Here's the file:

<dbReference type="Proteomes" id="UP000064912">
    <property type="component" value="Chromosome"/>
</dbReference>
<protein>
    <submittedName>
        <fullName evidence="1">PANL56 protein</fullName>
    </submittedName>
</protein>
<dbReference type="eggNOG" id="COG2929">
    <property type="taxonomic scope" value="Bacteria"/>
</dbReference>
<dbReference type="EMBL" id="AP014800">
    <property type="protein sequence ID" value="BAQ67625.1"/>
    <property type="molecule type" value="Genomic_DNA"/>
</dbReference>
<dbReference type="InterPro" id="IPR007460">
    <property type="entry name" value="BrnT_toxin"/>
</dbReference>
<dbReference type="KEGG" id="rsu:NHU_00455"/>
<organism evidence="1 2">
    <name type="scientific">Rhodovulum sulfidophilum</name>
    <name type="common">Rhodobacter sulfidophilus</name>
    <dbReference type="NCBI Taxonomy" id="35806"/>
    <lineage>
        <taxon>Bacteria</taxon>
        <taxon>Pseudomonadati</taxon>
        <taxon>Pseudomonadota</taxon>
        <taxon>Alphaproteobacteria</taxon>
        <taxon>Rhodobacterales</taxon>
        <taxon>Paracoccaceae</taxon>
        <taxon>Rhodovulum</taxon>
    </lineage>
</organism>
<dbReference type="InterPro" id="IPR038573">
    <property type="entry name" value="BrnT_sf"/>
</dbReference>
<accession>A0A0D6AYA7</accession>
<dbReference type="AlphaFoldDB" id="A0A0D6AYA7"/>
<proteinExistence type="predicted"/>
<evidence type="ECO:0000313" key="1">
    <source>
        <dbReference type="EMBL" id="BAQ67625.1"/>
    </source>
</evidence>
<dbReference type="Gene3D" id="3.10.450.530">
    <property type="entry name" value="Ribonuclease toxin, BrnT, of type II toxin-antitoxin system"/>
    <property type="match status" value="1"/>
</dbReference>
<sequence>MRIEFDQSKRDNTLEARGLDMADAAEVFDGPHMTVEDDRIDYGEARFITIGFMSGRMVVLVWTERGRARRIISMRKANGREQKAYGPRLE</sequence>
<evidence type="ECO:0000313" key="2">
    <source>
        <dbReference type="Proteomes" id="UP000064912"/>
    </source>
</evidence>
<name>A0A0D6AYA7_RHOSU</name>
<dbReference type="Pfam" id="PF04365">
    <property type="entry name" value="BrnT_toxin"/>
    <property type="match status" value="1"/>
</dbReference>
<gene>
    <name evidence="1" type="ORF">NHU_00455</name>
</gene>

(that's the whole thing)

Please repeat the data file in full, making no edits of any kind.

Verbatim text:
<dbReference type="Proteomes" id="UP000064912">
    <property type="component" value="Chromosome"/>
</dbReference>
<protein>
    <submittedName>
        <fullName evidence="1">PANL56 protein</fullName>
    </submittedName>
</protein>
<dbReference type="eggNOG" id="COG2929">
    <property type="taxonomic scope" value="Bacteria"/>
</dbReference>
<dbReference type="EMBL" id="AP014800">
    <property type="protein sequence ID" value="BAQ67625.1"/>
    <property type="molecule type" value="Genomic_DNA"/>
</dbReference>
<dbReference type="InterPro" id="IPR007460">
    <property type="entry name" value="BrnT_toxin"/>
</dbReference>
<dbReference type="KEGG" id="rsu:NHU_00455"/>
<organism evidence="1 2">
    <name type="scientific">Rhodovulum sulfidophilum</name>
    <name type="common">Rhodobacter sulfidophilus</name>
    <dbReference type="NCBI Taxonomy" id="35806"/>
    <lineage>
        <taxon>Bacteria</taxon>
        <taxon>Pseudomonadati</taxon>
        <taxon>Pseudomonadota</taxon>
        <taxon>Alphaproteobacteria</taxon>
        <taxon>Rhodobacterales</taxon>
        <taxon>Paracoccaceae</taxon>
        <taxon>Rhodovulum</taxon>
    </lineage>
</organism>
<dbReference type="InterPro" id="IPR038573">
    <property type="entry name" value="BrnT_sf"/>
</dbReference>
<accession>A0A0D6AYA7</accession>
<dbReference type="AlphaFoldDB" id="A0A0D6AYA7"/>
<proteinExistence type="predicted"/>
<evidence type="ECO:0000313" key="1">
    <source>
        <dbReference type="EMBL" id="BAQ67625.1"/>
    </source>
</evidence>
<dbReference type="Gene3D" id="3.10.450.530">
    <property type="entry name" value="Ribonuclease toxin, BrnT, of type II toxin-antitoxin system"/>
    <property type="match status" value="1"/>
</dbReference>
<sequence>MRIEFDQSKRDNTLEARGLDMADAAEVFDGPHMTVEDDRIDYGEARFITIGFMSGRMVVLVWTERGRARRIISMRKANGREQKAYGPRLE</sequence>
<evidence type="ECO:0000313" key="2">
    <source>
        <dbReference type="Proteomes" id="UP000064912"/>
    </source>
</evidence>
<name>A0A0D6AYA7_RHOSU</name>
<dbReference type="Pfam" id="PF04365">
    <property type="entry name" value="BrnT_toxin"/>
    <property type="match status" value="1"/>
</dbReference>
<gene>
    <name evidence="1" type="ORF">NHU_00455</name>
</gene>